Debate begins over the future of the federal budget
Published 5:14 pm Monday, November 7, 2005
By By Jo Bonner
Last week the American people were presented an opportunity to see a rare sight in Washington: a clearly defined debate over the future of the federal budget. On one side of the debate, there is a carefully crafted budget-reform bill that restrains federal spending by $53 billion, and on the other side of the debate, opponents are fiercely trying to shield and even increase every dollar the federal government is set to spend in the upcoming fiscal year. I want to take this opportunity to explain why we are having this debate now.
Earlier this year, Congress passed the Fiscal Year 2006 Budget Resolution, which laid out a plan to create jobs, control spending, and reduce the deficit. The House passed a budget that called for almost $70 billion in savings from mandatory spending programs, which draw money from the federal treasury every year. This budget attempted to address this largest and least sustainable portion of our budget by reducing the rate of growth of certain bloated federal programs. The $70 billion in savings found in the House budget was brought down to no less than $35 billion after negotiations with the Senate.
This savings is in addition to actual reforms of certain entitlement programs like Medicaid, welfare programs, farm subsidies, and food stamps. Many of these entitlement programs were created decades ago and are in desperate need of reform. Over time, they need to be modernized and improved to keep up with innovations in technology and changes in the marketplace.
Other priorities such as education, veterans' benefits and health care will be crowded out by these outdated entitlement programs if we do not reform them. Every year these programs account for a greater percentage of federal spending. Today, they consume about 54% of the total budget, and based on current growth, they will consume 62% of the total budget in just ten years. Budget reconciliation is one of the few tools Congress has to reform mandatory spending, and this year's budget marks the first time since 1997 that Congress has used this process.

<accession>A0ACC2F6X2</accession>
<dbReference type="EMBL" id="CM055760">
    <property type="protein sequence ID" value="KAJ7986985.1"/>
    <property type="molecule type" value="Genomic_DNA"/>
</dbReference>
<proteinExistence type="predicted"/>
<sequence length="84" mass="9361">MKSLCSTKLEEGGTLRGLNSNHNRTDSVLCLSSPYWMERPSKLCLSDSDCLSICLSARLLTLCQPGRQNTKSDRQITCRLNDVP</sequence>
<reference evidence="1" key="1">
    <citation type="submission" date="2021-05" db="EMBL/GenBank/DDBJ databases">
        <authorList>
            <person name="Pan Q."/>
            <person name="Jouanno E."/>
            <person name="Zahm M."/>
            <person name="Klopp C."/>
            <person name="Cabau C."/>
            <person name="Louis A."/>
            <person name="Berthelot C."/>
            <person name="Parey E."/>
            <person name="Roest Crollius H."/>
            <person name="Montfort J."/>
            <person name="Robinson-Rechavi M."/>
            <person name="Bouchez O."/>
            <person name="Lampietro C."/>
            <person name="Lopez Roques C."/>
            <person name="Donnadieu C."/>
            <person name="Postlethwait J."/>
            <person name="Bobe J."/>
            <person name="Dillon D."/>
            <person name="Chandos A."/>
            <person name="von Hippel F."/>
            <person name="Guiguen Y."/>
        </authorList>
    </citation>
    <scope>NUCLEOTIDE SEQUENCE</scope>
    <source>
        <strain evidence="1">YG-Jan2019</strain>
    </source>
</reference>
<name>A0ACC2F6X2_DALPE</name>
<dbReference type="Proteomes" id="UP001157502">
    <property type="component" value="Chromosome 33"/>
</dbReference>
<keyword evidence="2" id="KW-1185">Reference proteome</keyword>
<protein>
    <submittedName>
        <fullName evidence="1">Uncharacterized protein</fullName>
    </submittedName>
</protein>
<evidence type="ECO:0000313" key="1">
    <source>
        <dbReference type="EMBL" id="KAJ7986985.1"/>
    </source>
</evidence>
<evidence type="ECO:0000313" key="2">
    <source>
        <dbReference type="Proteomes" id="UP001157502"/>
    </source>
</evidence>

The $35 billion minimum savings package agreed to in the spring would not completely solve our long-term spending problem. In fact, the total amount of savings in this bill is less than one-half of one percent of the total mandatory spending projected over the next five years. These savings are a small but necessary step.
Our economic outlook was good. We were continuing to see steady, strong economic and jobs growth, and we were seeing dramatic reductions in the deficit.
Then Hurricane Katrina devastated the Gulf Coast, hitting us with the worst natural disaster on record. Everything changed in an instant.
Within days, Congress approved more than $62 billion to help those victims. Hurricane Rita followed, and just last week, President Bush requested $7.1 billion from Congress in order to protect our nation from a possible influenza pandemic.
Clearly, Congress must remain committed to doing whatever is necessary to recover, but at the same time, we must understand that our obligation does not end with writing big checks. Congress must present a federal budget dynamic enough to assume these costs. If we do not make reforms now, we will not be able to address these types of needs in the future.
In order for the federal budget to absorb these unexpected spending priorities, Congress looked for additional savings opportunities. In the House, each committee was asked to find additional savings, and they did-almost another $19 billion. The end result of all this work is the Deficit Reduction Act of 2005, a bill now moving through the House and Senate. This will produce permanent budget savings by restraining immediate spending and providing long-term reforms.
Traditionally, those on the other side of the aisle have opposed any reduction in mandatory spending through entitlement programs. Sadly, they look at the entire $2 trillion federal budget and see no excess. Instead, their announced proposal is to raise taxes making the government even bigger than it already is.
This debate is an important opportunity to reassert our commitment to limited government and fiscal discipline. We must begin by making a down payment on emergency spending and be more realistic in our spending.
Jo Bonner is a U.S. congressman. His column appears weekly.